In order to best describe the importance of this new market to Airborne Express"s future, I"m going to address the way FedEx is changing their structure to compete in this new market. One way FedEx is dealing with this new market is by providing just-in-time inventory services for companies. FedEx provides this service by connecting to an online retailer"s web site, and when a sale is achieved over the Internet, the order is placed directly with FedEx. Once FedEx receives the order, it picks up the product from the supplier and delivers it to the customer.
This all takes place without the online retailer touching the product (Institute for Technology and Enterprise p 4). FedEx supplies this service for a percentage of the online retailer"s sales. There are three air express companies competing for control of this electronic market and Airborne is not one of them. The three companies are FedEx, UPS, and DHL. If the express industry is affected as much as predicted, Airborne could lose its ranking as third in the express industry to DHL. Airborne Express might be gambling on the hope that there will be companies who will fight this move to electronic commerce, and will give Airborne enough old fashioned express business for them to succeed.
This is a major gamble. "Concepts like just-in-time manufacturing and mass customization were no longer just theory; a number of firms had carved out distinct niches in the market place by focusing on developing these capabilities in manufacturing and production. Tight supply chain integration was no longer perceived as a competitive advantage. It was being seen as a competitive imperative" (The Economic Benefits of Air Transport, 1997 p 23).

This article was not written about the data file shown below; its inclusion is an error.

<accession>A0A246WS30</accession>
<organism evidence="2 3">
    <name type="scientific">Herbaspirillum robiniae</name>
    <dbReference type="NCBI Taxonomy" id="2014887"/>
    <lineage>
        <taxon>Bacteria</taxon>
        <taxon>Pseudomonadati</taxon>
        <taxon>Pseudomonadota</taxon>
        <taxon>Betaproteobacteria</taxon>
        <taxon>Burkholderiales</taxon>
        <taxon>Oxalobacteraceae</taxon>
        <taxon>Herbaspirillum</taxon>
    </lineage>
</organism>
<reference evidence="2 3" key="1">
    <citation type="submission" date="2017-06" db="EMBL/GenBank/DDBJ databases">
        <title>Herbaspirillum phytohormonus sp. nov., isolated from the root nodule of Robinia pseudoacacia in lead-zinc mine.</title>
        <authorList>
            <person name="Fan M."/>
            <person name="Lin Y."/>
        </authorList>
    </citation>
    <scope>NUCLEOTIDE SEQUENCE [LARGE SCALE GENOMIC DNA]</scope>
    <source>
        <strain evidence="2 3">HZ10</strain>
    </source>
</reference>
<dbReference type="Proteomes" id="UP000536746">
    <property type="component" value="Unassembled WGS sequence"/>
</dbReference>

Airborne needs to connect to the electronic commerce market before it loses the opportunity. In conclusion, Airborne made some wise changes to its structure in the eighties. These changes differentiated Airborne from its competitors, and allowed it to be the low-cost operator. However, in the last few years with Airborne"s failure to change with the environment and with labor disputes in its near future, the future for Airborne Express looks bleak. Unless Airborne wants to go back to transporting flowers it needs to rethink its strategy. Works Cited Airborne Express"s 10-K Form.